# The Wasserstein Metric and Robustness in Risk Management

^{1}

^{2}

^{*}

## Abstract

**:**

## 1. Introduction

## 2. A Suitable Distance for Risk Management

**Definition 1.**

**Definition 2.**

- 1.
- $F\left(x\right)=G\left(x\right)\phantom{\rule{0.277778em}{0ex}}for\text{}all\text{}x\in \mathbb{R}\text{}iff\text{}d(F,G)=0$,
- 2.
- $d(F,G)=d(G,F)\phantom{\rule{0.277778em}{0ex}}for\text{}all\phantom{\rule{0.277778em}{0ex}}F,G\in \overline{\mathbb{F}}$,
- 3.
- $d(F,G)\le d(F,H)+d(G,H)\phantom{\rule{0.277778em}{0ex}}for\text{}all\phantom{\rule{0.277778em}{0ex}}F,G,H\in \overline{\mathbb{F}}$.

- Does the chosen metric fit well in the context of application, i.e., has the chosen metric a natural interpretation? Is it perhaps the canonical metric for a particular field of application?
- Is the metric not too strong? This means—do we have a sufficiently rich set of continuous objects?

**Example 1.**

**Value-at-Risk.**For a fixed $0<\alpha <1$ (usually $\alpha \le 0.05$), we define the Value-at-Risk at level α (VaR${}_{\alpha}$) as$$Va{R}_{\alpha}=-{F}^{-1}\left(\alpha \right).$$$$T\left({F}_{n}\right)=-{F}_{n}^{-1}\left(\alpha \right)=-{\int}_{0}^{1}{F}_{n}^{-1}\left(\tau \right)d{\delta}_{\alpha}\left(\tau \right),$$**Tail-VaR (TVaR).**1 The statistical functional for estimating TVaR is$$\begin{array}{cc}\hfill T\left({F}_{n}\right)& =-{(1-\alpha )}^{-1}{\int}_{\alpha}^{1}{F}_{n}^{-1}\left(x\right)dx.\hfill \end{array}$$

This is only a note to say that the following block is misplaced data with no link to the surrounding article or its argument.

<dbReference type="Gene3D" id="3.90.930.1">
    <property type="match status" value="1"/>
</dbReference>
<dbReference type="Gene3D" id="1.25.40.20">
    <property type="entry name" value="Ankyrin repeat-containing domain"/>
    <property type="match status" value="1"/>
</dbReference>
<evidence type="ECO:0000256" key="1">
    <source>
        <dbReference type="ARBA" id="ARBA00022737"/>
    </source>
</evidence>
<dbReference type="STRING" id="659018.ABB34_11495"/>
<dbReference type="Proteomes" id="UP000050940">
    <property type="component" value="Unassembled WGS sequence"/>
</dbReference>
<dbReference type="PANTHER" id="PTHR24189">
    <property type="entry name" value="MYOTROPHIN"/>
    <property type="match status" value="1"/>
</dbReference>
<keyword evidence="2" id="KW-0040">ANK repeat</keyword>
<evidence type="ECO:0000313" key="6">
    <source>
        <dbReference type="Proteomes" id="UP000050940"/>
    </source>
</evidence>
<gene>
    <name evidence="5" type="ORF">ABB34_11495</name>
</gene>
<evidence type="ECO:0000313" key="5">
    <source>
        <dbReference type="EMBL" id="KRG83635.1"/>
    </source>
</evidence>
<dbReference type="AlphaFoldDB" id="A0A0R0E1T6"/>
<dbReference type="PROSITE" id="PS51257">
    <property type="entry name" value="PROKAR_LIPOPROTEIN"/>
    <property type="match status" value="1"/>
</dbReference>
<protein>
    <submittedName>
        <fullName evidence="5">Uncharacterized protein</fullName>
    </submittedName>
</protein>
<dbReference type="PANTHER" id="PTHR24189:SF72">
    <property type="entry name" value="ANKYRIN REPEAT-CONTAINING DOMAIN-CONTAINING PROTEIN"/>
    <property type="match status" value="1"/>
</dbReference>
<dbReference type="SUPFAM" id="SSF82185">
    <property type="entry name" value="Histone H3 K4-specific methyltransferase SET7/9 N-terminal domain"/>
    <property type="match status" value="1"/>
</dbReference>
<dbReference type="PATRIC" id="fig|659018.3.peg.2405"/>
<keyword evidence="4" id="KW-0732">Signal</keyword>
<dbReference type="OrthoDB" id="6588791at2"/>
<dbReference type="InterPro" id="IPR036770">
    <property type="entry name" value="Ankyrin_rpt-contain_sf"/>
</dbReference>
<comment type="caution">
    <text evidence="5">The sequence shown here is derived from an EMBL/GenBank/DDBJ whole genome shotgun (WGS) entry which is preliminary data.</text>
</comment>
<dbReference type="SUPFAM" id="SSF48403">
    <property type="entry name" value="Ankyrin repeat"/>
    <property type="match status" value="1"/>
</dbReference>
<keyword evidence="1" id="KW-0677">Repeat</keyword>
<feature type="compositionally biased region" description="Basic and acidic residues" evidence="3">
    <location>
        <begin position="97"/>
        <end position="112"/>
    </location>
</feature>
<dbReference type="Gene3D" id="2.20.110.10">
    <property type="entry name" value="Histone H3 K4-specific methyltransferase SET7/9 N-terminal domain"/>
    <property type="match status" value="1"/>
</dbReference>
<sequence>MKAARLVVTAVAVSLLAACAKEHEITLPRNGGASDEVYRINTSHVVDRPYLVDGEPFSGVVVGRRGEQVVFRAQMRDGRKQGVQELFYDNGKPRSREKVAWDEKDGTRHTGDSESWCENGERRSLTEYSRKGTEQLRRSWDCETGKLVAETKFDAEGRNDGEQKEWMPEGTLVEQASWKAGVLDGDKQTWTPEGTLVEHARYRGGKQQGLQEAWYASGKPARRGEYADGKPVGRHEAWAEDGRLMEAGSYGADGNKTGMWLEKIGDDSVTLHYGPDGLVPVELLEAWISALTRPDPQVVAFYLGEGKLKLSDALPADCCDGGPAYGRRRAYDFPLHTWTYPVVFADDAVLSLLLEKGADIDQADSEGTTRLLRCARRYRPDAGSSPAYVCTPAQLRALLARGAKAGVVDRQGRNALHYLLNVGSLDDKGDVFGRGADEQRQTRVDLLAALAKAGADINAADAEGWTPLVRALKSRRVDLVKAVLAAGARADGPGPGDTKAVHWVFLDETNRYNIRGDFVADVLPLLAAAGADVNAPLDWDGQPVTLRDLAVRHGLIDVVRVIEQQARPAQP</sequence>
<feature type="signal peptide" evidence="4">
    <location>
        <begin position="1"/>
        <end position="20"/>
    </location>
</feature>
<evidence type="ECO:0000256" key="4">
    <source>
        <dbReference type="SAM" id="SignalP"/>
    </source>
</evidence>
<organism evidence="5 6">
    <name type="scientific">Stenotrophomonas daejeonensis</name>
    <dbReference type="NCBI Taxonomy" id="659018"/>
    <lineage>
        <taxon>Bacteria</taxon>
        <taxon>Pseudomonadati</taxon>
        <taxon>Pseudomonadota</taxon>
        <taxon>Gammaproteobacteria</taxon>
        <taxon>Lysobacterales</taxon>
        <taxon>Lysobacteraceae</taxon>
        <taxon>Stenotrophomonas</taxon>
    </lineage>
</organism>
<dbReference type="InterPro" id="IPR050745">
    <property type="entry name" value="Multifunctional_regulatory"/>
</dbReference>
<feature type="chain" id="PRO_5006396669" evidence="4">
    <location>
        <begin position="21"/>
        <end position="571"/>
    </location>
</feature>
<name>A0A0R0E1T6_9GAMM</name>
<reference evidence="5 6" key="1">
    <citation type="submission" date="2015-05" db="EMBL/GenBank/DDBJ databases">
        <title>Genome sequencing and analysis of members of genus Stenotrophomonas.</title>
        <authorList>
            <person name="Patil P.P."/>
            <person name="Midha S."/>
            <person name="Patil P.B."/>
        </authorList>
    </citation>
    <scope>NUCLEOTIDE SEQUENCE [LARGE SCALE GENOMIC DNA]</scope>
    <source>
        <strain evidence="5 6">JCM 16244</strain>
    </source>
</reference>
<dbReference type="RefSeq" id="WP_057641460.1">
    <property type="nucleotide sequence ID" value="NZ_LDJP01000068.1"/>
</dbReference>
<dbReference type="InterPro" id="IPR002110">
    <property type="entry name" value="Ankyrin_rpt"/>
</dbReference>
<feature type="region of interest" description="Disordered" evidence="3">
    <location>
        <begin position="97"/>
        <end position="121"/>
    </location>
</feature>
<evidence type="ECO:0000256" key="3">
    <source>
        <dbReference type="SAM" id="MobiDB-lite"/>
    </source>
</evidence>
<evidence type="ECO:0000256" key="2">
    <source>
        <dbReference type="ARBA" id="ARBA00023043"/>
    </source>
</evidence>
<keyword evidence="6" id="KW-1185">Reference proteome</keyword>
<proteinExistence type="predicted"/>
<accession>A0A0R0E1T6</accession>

**Definition 3.**

**Example 2.**

**Definition 4.**

**Proposition 1.**

- 1.
- For $X,Y$ random variables we have the following scaling properties of ${W}_{p}$:$$\begin{array}{cc}\hfill {W}_{p}(aX,aY)& =|a|{W}_{p}(X,Y),\phantom{\rule{1.em}{0ex}}for\text{}any\text{}scale\text{}a.\hfill \end{array}$$
- 2.
- For ${F}_{1},{F}_{2},{G}_{1},{G}_{2}$ in ${\mathsf{\Gamma}}_{2}$ and $\u03f5\in (0,1)$$$\begin{array}{c}\hfill {W}_{2}(\u03f5{F}_{1}+(1-\u03f5){F}_{2},\u03f5{G}_{1}+(1-\u03f5){G}_{2})\le \u03f5{W}_{2}({F}_{1},{G}_{1})+(1-\u03f5){W}_{2}({F}_{2},{G}_{2}).\end{array}$$$$\begin{array}{c}\hfill {W}_{2}({F}_{1}+{F}_{2},{F}_{1}+{G}_{2})\le {W}_{2}({F}_{2},{G}_{2}).\end{array}$$
- 3.
- Let ${U}_{j},{V}_{i},i,j=1,\dots ,m$ be independent and assume that the laws are in ${\mathsf{\Gamma}}_{2}$. Then,$$\begin{array}{c}\hfill {W}_{2}(\sum _{i=1}^{m}{U}_{j},\sum _{j=1}^{m}{V}_{j})\le \sum _{j=1}^{m}{W}_{2}({U}_{j},{V}_{j}).\end{array}$$
- 4.
- The Wasserstein metric is a one-ideal metric (see the Appendix A for a definition of one- ideal).

**Example 3.**

**Proposition 2.**

**Theorem 1.**

**Proof.**

**Definition 5.**

**Proposition 3.**

**Example 4.**

## 3. Application of the Wasserstein Metric in Risk Management

**Example 5.**

**Example 6.**

**Example 7.**

**Example 8.**

**Example 9.**

## 4. Conclusions

## Acknowledgments

## Author Contributions

## Conflicts of Interest

## Appendix A Ideal Metric

**Definition A1**(s-ideal metric).

- 1.
- for any rvs $X,Y,Z$ with ${F}_{X},{F}_{Y},{F}_{Z}\in \overline{\mathbb{F}}$, X and Y independent of Z,$$d(X+Z,Y+Z)\le d(X,Y),and$$